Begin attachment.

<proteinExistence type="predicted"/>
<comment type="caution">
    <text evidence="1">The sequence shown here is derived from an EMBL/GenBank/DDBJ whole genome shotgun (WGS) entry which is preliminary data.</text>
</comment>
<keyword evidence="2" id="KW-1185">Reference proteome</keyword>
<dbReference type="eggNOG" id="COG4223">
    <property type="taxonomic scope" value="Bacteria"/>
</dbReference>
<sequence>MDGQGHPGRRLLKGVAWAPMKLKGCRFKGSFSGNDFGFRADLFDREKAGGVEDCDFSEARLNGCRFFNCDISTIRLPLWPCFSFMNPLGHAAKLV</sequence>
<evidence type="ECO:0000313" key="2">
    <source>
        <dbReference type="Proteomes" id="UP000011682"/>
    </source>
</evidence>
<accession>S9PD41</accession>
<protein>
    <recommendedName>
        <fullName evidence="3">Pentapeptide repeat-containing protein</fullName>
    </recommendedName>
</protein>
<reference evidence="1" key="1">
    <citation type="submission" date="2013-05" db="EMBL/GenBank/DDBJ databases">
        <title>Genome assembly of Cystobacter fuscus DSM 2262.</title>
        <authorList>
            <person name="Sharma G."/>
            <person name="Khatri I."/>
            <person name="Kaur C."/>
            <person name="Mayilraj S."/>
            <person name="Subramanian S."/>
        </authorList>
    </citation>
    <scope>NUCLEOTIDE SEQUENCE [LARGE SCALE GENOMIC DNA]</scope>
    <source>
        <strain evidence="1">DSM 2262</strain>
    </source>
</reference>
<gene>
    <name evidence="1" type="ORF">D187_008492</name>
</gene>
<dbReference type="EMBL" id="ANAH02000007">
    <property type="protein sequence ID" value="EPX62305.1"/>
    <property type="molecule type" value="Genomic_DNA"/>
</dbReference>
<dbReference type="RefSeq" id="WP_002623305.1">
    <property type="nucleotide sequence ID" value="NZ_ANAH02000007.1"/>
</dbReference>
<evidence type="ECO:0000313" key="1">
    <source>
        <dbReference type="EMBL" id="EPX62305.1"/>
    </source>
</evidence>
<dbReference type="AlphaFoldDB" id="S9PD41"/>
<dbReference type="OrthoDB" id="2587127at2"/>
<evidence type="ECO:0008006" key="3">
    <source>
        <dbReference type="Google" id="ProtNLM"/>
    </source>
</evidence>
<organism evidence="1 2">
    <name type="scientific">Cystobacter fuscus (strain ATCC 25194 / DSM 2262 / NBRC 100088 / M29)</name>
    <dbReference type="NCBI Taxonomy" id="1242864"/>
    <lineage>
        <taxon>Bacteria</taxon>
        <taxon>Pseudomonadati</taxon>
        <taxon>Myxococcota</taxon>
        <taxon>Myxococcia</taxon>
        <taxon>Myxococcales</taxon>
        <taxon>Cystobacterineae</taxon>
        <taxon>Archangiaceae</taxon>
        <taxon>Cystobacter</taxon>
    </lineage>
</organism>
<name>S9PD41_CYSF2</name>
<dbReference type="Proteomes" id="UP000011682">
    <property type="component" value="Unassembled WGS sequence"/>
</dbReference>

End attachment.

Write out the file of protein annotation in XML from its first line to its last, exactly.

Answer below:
<proteinExistence type="predicted"/>
<comment type="caution">
    <text evidence="1">The sequence shown here is derived from an EMBL/GenBank/DDBJ whole genome shotgun (WGS) entry which is preliminary data.</text>
</comment>
<keyword evidence="2" id="KW-1185">Reference proteome</keyword>
<dbReference type="eggNOG" id="COG4223">
    <property type="taxonomic scope" value="Bacteria"/>
</dbReference>
<sequence>MDGQGHPGRRLLKGVAWAPMKLKGCRFKGSFSGNDFGFRADLFDREKAGGVEDCDFSEARLNGCRFFNCDISTIRLPLWPCFSFMNPLGHAAKLV</sequence>
<evidence type="ECO:0000313" key="2">
    <source>
        <dbReference type="Proteomes" id="UP000011682"/>
    </source>
</evidence>
<accession>S9PD41</accession>
<protein>
    <recommendedName>
        <fullName evidence="3">Pentapeptide repeat-containing protein</fullName>
    </recommendedName>
</protein>
<reference evidence="1" key="1">
    <citation type="submission" date="2013-05" db="EMBL/GenBank/DDBJ databases">
        <title>Genome assembly of Cystobacter fuscus DSM 2262.</title>
        <authorList>
            <person name="Sharma G."/>
            <person name="Khatri I."/>
            <person name="Kaur C."/>
            <person name="Mayilraj S."/>
            <person name="Subramanian S."/>
        </authorList>
    </citation>
    <scope>NUCLEOTIDE SEQUENCE [LARGE SCALE GENOMIC DNA]</scope>
    <source>
        <strain evidence="1">DSM 2262</strain>
    </source>
</reference>
<gene>
    <name evidence="1" type="ORF">D187_008492</name>
</gene>
<dbReference type="EMBL" id="ANAH02000007">
    <property type="protein sequence ID" value="EPX62305.1"/>
    <property type="molecule type" value="Genomic_DNA"/>
</dbReference>
<dbReference type="RefSeq" id="WP_002623305.1">
    <property type="nucleotide sequence ID" value="NZ_ANAH02000007.1"/>
</dbReference>
<evidence type="ECO:0000313" key="1">
    <source>
        <dbReference type="EMBL" id="EPX62305.1"/>
    </source>
</evidence>
<dbReference type="AlphaFoldDB" id="S9PD41"/>
<dbReference type="OrthoDB" id="2587127at2"/>
<evidence type="ECO:0008006" key="3">
    <source>
        <dbReference type="Google" id="ProtNLM"/>
    </source>
</evidence>
<organism evidence="1 2">
    <name type="scientific">Cystobacter fuscus (strain ATCC 25194 / DSM 2262 / NBRC 100088 / M29)</name>
    <dbReference type="NCBI Taxonomy" id="1242864"/>
    <lineage>
        <taxon>Bacteria</taxon>
        <taxon>Pseudomonadati</taxon>
        <taxon>Myxococcota</taxon>
        <taxon>Myxococcia</taxon>
        <taxon>Myxococcales</taxon>
        <taxon>Cystobacterineae</taxon>
        <taxon>Archangiaceae</taxon>
        <taxon>Cystobacter</taxon>
    </lineage>
</organism>
<name>S9PD41_CYSF2</name>
<dbReference type="Proteomes" id="UP000011682">
    <property type="component" value="Unassembled WGS sequence"/>
</dbReference>